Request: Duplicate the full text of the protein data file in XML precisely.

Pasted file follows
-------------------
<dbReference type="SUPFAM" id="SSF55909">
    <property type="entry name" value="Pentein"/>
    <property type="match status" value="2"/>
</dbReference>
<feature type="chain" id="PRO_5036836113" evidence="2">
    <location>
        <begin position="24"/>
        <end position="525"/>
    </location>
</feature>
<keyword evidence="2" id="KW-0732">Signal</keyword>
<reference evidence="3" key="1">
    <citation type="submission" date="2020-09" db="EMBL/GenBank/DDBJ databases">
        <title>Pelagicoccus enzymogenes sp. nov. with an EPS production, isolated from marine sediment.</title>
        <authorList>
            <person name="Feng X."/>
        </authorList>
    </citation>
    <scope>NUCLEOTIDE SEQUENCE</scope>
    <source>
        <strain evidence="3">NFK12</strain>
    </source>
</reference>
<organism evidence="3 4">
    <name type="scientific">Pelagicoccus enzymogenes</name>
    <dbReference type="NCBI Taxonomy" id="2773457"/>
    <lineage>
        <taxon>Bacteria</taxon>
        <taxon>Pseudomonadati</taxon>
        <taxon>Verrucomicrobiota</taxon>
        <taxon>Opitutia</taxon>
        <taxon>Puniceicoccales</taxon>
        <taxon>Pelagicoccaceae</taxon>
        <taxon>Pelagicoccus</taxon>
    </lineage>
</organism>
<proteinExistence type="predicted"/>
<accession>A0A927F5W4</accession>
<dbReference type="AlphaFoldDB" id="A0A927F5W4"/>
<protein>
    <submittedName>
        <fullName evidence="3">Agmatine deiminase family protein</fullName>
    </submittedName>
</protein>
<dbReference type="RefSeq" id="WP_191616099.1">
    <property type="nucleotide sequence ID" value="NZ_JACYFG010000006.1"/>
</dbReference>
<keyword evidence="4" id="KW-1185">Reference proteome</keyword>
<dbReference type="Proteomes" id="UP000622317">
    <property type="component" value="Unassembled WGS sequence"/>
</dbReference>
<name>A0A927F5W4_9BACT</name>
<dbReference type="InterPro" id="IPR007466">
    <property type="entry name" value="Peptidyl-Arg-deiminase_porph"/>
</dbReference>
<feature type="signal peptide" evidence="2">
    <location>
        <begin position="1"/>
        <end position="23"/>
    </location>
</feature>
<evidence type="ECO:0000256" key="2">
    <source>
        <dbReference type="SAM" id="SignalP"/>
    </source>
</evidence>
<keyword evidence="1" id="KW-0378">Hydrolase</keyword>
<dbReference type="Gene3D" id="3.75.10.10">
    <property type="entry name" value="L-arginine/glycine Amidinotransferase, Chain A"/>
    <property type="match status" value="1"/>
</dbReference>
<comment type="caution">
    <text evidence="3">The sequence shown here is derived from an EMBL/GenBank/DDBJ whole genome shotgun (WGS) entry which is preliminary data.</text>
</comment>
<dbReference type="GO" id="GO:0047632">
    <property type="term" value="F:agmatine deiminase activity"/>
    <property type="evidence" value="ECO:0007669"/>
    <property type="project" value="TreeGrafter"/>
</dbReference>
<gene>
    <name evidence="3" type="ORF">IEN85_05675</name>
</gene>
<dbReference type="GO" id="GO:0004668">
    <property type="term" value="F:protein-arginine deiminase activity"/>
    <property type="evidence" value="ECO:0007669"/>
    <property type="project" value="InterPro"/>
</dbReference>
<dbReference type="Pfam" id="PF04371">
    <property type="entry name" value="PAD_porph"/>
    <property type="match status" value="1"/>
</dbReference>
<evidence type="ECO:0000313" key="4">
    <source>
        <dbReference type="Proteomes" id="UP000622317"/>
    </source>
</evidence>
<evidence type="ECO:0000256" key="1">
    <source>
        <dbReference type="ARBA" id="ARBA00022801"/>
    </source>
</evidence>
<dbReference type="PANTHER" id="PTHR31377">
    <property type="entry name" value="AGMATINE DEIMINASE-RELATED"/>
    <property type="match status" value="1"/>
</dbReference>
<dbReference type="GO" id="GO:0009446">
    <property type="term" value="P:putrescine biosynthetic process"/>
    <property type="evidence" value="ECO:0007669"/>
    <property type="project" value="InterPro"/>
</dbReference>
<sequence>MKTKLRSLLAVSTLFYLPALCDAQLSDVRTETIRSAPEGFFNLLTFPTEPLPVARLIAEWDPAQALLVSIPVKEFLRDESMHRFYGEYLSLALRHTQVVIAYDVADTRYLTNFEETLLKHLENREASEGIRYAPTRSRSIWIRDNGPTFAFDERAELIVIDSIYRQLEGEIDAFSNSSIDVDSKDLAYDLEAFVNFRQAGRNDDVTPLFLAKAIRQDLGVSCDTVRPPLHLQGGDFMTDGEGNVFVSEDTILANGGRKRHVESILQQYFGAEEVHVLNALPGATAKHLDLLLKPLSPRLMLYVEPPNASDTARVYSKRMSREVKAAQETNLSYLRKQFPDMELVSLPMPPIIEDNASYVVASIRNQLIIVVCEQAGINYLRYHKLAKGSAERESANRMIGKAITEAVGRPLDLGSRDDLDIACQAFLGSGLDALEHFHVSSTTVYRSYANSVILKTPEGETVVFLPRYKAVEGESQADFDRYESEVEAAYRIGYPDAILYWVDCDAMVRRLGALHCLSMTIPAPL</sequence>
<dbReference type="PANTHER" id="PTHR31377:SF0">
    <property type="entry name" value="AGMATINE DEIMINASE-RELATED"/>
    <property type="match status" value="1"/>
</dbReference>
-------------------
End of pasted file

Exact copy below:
<dbReference type="SUPFAM" id="SSF55909">
    <property type="entry name" value="Pentein"/>
    <property type="match status" value="2"/>
</dbReference>
<feature type="chain" id="PRO_5036836113" evidence="2">
    <location>
        <begin position="24"/>
        <end position="525"/>
    </location>
</feature>
<keyword evidence="2" id="KW-0732">Signal</keyword>
<reference evidence="3" key="1">
    <citation type="submission" date="2020-09" db="EMBL/GenBank/DDBJ databases">
        <title>Pelagicoccus enzymogenes sp. nov. with an EPS production, isolated from marine sediment.</title>
        <authorList>
            <person name="Feng X."/>
        </authorList>
    </citation>
    <scope>NUCLEOTIDE SEQUENCE</scope>
    <source>
        <strain evidence="3">NFK12</strain>
    </source>
</reference>
<organism evidence="3 4">
    <name type="scientific">Pelagicoccus enzymogenes</name>
    <dbReference type="NCBI Taxonomy" id="2773457"/>
    <lineage>
        <taxon>Bacteria</taxon>
        <taxon>Pseudomonadati</taxon>
        <taxon>Verrucomicrobiota</taxon>
        <taxon>Opitutia</taxon>
        <taxon>Puniceicoccales</taxon>
        <taxon>Pelagicoccaceae</taxon>
        <taxon>Pelagicoccus</taxon>
    </lineage>
</organism>
<proteinExistence type="predicted"/>
<accession>A0A927F5W4</accession>
<dbReference type="AlphaFoldDB" id="A0A927F5W4"/>
<protein>
    <submittedName>
        <fullName evidence="3">Agmatine deiminase family protein</fullName>
    </submittedName>
</protein>
<dbReference type="RefSeq" id="WP_191616099.1">
    <property type="nucleotide sequence ID" value="NZ_JACYFG010000006.1"/>
</dbReference>
<keyword evidence="4" id="KW-1185">Reference proteome</keyword>
<dbReference type="Proteomes" id="UP000622317">
    <property type="component" value="Unassembled WGS sequence"/>
</dbReference>
<name>A0A927F5W4_9BACT</name>
<dbReference type="InterPro" id="IPR007466">
    <property type="entry name" value="Peptidyl-Arg-deiminase_porph"/>
</dbReference>
<feature type="signal peptide" evidence="2">
    <location>
        <begin position="1"/>
        <end position="23"/>
    </location>
</feature>
<evidence type="ECO:0000256" key="2">
    <source>
        <dbReference type="SAM" id="SignalP"/>
    </source>
</evidence>
<keyword evidence="1" id="KW-0378">Hydrolase</keyword>
<dbReference type="Gene3D" id="3.75.10.10">
    <property type="entry name" value="L-arginine/glycine Amidinotransferase, Chain A"/>
    <property type="match status" value="1"/>
</dbReference>
<comment type="caution">
    <text evidence="3">The sequence shown here is derived from an EMBL/GenBank/DDBJ whole genome shotgun (WGS) entry which is preliminary data.</text>
</comment>
<dbReference type="GO" id="GO:0047632">
    <property type="term" value="F:agmatine deiminase activity"/>
    <property type="evidence" value="ECO:0007669"/>
    <property type="project" value="TreeGrafter"/>
</dbReference>
<gene>
    <name evidence="3" type="ORF">IEN85_05675</name>
</gene>
<dbReference type="GO" id="GO:0004668">
    <property type="term" value="F:protein-arginine deiminase activity"/>
    <property type="evidence" value="ECO:0007669"/>
    <property type="project" value="InterPro"/>
</dbReference>
<dbReference type="Pfam" id="PF04371">
    <property type="entry name" value="PAD_porph"/>
    <property type="match status" value="1"/>
</dbReference>
<evidence type="ECO:0000313" key="4">
    <source>
        <dbReference type="Proteomes" id="UP000622317"/>
    </source>
</evidence>
<evidence type="ECO:0000256" key="1">
    <source>
        <dbReference type="ARBA" id="ARBA00022801"/>
    </source>
</evidence>
<dbReference type="PANTHER" id="PTHR31377">
    <property type="entry name" value="AGMATINE DEIMINASE-RELATED"/>
    <property type="match status" value="1"/>
</dbReference>
<dbReference type="GO" id="GO:0009446">
    <property type="term" value="P:putrescine biosynthetic process"/>
    <property type="evidence" value="ECO:0007669"/>
    <property type="project" value="InterPro"/>
</dbReference>
<sequence>MKTKLRSLLAVSTLFYLPALCDAQLSDVRTETIRSAPEGFFNLLTFPTEPLPVARLIAEWDPAQALLVSIPVKEFLRDESMHRFYGEYLSLALRHTQVVIAYDVADTRYLTNFEETLLKHLENREASEGIRYAPTRSRSIWIRDNGPTFAFDERAELIVIDSIYRQLEGEIDAFSNSSIDVDSKDLAYDLEAFVNFRQAGRNDDVTPLFLAKAIRQDLGVSCDTVRPPLHLQGGDFMTDGEGNVFVSEDTILANGGRKRHVESILQQYFGAEEVHVLNALPGATAKHLDLLLKPLSPRLMLYVEPPNASDTARVYSKRMSREVKAAQETNLSYLRKQFPDMELVSLPMPPIIEDNASYVVASIRNQLIIVVCEQAGINYLRYHKLAKGSAERESANRMIGKAITEAVGRPLDLGSRDDLDIACQAFLGSGLDALEHFHVSSTTVYRSYANSVILKTPEGETVVFLPRYKAVEGESQADFDRYESEVEAAYRIGYPDAILYWVDCDAMVRRLGALHCLSMTIPAPL</sequence>
<dbReference type="PANTHER" id="PTHR31377:SF0">
    <property type="entry name" value="AGMATINE DEIMINASE-RELATED"/>
    <property type="match status" value="1"/>
</dbReference>